The best four years of your life?
On Jan. 17, NPR announced that, according to the APA, the number of students on college campuses taking psychiatric medicines has increased more than 10 percent in the last 10 years. College mental health centers have had to increase staff to keep up with the growing numbers, and the issue as a whole has been receiving increased media attention. However, many students are still skeptical about psychiatric drugs and their side effects—some even go so far as to label the entire field of psychology a “fake science.”
David Leibow, of the Columbia University College of Physicians and Surgeons, recently published his book that addresses these issues, titled “What to Do When College Is Not the Best Time of Your Life.” I recently interviewed him for the semester’s first issue of The Eye. We discussed his new book, why college students are so unhappy, and what they can do about it. Check out an unprinted quote from Leibow after the jump, when I asked him Should students be skeptical?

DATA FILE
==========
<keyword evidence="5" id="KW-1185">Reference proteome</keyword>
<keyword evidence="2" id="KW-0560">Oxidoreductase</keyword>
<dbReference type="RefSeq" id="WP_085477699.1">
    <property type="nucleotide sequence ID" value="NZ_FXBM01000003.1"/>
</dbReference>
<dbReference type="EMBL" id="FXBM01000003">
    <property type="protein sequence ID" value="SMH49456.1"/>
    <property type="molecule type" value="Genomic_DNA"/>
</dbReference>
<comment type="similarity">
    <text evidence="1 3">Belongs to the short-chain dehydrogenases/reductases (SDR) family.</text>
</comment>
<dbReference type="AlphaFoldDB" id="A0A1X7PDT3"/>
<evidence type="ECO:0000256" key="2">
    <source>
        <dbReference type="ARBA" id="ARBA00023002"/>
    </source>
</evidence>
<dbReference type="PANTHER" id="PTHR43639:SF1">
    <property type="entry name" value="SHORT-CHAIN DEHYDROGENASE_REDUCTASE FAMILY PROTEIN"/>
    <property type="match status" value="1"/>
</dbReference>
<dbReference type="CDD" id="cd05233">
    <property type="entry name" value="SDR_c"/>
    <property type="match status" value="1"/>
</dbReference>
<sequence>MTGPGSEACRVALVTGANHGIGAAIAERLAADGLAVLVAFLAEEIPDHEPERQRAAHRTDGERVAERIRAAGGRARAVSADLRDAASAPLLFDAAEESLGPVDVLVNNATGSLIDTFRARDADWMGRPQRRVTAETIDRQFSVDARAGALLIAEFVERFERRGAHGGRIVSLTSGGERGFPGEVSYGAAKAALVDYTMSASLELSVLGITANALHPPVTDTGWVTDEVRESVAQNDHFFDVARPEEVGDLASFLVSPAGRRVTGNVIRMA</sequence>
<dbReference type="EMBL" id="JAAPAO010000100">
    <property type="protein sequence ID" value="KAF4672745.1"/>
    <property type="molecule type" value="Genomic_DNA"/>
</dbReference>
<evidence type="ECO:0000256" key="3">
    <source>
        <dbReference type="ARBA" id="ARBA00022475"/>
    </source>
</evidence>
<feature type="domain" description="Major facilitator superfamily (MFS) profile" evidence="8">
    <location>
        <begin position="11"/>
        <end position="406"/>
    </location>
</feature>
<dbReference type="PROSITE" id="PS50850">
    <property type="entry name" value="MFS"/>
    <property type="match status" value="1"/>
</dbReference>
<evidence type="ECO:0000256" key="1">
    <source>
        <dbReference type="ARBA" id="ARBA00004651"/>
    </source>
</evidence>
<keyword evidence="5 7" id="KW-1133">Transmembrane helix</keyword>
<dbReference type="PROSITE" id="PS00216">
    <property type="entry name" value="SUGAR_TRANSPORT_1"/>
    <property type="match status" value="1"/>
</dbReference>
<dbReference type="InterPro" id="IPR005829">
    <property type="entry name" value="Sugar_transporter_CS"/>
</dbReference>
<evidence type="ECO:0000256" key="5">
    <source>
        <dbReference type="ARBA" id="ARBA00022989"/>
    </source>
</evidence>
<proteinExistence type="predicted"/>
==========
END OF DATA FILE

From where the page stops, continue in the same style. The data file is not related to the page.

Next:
First of all, it’s good to be skeptical. It’s not bad to be skeptical. Even as practitioners we should be skeptical. We don’t have all the answers. We don’t know everything. We are frequently wrong. So even we should be skeptical about what we are thinking, a student’s predicament and what we are recommending. I think the evidence for psychiatric drugs is very well established. It has great scientific credibility and they are very effective and they don’t take a long time to work. So in school, when time is of the essence, they are very reasonable approach. As for psychotherapy, there are good psychotherapists and there are mediocre psychotherapists and a lot of it depends on the chemistry between the patient and the therapist. But I think therapy also, now, is pretty well established as a helpful modality.
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